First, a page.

Tamara Łempicka was a Polish painter who spent her working life in France and the United States. She is best known for her polished Art Deco portraits of aristocrats and the wealthy, for her stylized paintings of nudes. Born in Warsaw, Lempicka moved to Saint Petersburg where she married a prominent Polish lawyer travelled to Paris, she studied painting with André Lhote. Her style was a blend of late, refined cubism and the neoclassical style inspired by the work of Jean-Dominique Ingres, she was an active participant in the social life of Paris between the Wars. In 1928 she became the mistress of Baron Raoul Kuffner, a wealthy art collector from the former Austro-Hungarian Empire. After the death of his wife in 1933, the Baron married Lempicka in 1934, thereafter she became known in the press as "The Baroness with a Brush". Following the outbreak of World War II in 1939, she and her husband moved to the United States and she painted celebrity portraits, as well as still lifes and, in the 1960s, some abstract paintings.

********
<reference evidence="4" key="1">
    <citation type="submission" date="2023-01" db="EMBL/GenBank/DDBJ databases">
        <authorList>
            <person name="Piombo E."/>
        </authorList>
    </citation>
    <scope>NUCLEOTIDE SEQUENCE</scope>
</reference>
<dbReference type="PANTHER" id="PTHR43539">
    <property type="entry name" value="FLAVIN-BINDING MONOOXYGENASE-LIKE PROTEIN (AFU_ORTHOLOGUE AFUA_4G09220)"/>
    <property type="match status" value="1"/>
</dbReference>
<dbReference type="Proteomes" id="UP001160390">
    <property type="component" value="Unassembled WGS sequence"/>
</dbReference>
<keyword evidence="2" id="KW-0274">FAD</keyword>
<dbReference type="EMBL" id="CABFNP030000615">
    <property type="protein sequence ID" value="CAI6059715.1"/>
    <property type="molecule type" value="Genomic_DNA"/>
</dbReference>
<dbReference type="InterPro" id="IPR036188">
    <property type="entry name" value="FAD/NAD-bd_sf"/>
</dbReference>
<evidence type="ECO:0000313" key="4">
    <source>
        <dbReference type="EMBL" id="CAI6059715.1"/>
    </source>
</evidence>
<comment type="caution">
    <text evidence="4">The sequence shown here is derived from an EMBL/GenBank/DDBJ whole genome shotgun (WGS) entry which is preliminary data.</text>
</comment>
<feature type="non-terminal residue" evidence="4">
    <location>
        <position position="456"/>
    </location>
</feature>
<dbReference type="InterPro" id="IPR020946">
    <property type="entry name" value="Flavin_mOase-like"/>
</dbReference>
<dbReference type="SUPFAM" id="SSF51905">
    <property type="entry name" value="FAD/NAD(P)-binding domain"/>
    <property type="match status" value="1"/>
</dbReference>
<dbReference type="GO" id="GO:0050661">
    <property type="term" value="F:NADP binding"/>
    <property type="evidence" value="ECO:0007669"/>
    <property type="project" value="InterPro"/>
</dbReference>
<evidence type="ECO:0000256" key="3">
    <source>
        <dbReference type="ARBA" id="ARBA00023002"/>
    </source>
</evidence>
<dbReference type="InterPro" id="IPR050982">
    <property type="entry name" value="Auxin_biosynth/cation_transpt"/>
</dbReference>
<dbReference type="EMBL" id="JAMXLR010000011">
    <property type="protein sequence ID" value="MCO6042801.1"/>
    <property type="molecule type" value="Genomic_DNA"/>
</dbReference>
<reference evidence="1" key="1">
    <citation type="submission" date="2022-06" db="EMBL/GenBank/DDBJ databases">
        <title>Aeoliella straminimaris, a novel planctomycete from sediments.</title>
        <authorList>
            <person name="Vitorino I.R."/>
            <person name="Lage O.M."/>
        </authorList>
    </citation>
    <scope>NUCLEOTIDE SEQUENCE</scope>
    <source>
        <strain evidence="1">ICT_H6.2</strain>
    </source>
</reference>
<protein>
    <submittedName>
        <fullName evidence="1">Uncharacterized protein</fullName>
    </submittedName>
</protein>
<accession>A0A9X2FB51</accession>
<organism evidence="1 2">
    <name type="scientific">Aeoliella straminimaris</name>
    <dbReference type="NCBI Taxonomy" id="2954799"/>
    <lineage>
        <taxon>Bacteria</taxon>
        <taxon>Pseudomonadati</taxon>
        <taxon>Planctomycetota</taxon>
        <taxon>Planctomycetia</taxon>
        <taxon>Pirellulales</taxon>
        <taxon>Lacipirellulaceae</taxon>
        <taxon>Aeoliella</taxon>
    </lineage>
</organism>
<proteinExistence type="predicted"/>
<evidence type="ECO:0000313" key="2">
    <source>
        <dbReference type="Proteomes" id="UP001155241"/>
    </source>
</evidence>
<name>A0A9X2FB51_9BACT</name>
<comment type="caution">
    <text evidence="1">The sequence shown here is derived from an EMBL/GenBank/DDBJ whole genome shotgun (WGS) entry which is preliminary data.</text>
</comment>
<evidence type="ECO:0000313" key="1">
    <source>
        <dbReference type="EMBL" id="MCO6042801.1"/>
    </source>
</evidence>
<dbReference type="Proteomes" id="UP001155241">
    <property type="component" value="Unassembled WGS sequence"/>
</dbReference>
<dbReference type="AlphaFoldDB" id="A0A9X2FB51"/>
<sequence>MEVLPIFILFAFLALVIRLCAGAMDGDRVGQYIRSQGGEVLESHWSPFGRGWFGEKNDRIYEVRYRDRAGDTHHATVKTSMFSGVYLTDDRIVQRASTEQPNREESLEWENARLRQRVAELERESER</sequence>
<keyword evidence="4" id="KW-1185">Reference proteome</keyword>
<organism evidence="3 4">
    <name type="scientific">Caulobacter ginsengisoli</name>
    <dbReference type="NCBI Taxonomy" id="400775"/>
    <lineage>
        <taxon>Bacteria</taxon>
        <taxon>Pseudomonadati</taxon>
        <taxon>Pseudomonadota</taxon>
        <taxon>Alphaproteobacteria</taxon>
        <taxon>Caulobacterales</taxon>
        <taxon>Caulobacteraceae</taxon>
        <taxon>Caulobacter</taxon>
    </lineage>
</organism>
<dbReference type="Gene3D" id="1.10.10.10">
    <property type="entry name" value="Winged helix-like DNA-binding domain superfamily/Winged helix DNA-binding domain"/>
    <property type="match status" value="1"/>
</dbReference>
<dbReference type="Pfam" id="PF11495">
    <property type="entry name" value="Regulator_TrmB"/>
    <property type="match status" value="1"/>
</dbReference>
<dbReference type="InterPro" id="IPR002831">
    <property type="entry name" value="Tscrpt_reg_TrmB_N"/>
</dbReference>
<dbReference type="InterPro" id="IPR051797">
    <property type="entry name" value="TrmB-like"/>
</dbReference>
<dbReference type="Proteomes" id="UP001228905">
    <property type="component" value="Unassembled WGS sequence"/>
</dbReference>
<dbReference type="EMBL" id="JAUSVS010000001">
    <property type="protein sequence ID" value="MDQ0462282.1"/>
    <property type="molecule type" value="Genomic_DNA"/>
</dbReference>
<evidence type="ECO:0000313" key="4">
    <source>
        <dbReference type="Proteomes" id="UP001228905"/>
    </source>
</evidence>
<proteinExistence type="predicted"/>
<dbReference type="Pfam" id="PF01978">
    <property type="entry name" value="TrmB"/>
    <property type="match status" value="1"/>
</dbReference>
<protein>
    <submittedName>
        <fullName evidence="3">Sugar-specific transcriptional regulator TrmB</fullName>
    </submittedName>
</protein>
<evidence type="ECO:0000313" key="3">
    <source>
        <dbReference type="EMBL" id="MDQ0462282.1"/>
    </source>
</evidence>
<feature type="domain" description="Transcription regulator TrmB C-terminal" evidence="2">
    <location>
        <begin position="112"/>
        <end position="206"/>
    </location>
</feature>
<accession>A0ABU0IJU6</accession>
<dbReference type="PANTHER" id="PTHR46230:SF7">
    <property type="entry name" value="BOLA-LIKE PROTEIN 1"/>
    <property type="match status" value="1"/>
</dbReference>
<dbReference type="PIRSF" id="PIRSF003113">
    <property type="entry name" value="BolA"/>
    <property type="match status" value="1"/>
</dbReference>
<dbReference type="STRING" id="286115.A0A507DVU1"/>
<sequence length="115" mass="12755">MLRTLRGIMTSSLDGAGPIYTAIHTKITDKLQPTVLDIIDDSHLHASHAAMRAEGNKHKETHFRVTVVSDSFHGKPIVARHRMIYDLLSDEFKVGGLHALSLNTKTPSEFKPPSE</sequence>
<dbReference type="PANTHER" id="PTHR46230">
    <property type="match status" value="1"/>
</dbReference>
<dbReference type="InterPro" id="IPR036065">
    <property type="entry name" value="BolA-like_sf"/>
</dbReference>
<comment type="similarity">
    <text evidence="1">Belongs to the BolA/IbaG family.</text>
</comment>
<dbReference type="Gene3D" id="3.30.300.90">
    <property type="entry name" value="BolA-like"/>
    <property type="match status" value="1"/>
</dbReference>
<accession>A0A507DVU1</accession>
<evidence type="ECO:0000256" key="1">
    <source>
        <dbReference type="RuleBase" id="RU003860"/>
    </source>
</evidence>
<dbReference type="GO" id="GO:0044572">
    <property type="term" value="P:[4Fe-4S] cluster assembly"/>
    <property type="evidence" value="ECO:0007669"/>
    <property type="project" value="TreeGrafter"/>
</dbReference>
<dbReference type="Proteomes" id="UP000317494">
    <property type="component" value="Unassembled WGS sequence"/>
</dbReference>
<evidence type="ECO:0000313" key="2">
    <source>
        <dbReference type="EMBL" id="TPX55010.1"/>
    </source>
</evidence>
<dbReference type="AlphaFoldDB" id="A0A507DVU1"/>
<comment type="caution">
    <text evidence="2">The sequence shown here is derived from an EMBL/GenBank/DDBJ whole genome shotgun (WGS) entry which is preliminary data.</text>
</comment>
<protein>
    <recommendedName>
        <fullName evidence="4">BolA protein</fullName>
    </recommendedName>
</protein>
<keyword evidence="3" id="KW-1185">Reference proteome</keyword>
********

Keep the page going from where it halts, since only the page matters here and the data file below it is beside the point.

Her work was out of fashion after World War II, but made a comeback in the late 1960s, with the rediscovery of Art Deco. She moved to Mexico in 1974, where she died in 1980. At her request, her ashes were scattered over the Popocatépetl volcano, she was born on 16 May 1898, in Warsaw part of Congress Poland of the Russian Empire. Her father was Boris Gurwik-Górski, a Russian Jewish attorney for a French trading company, her mother was Malwina Decler, a Polish Catholic socialite who had lived most of her life abroad and who met her husband at one of the European spas; when she was ten, her mother commissioned a pastel portrait of her by a prominent local artist. She was dissatisfied with the finished work, she took the pastels, had her younger sister pose, made her first portrait. In 1911 her parents sent her to a boarding school in Lausanne, but she was bored and she feigned illness to be permitted to leave the school. Instead, her grandmother took her on a tour of Italy. After her parents divorced in 1912, she chose to spend the summer with her wealthy Aunt Stefa in Saint Petersburg.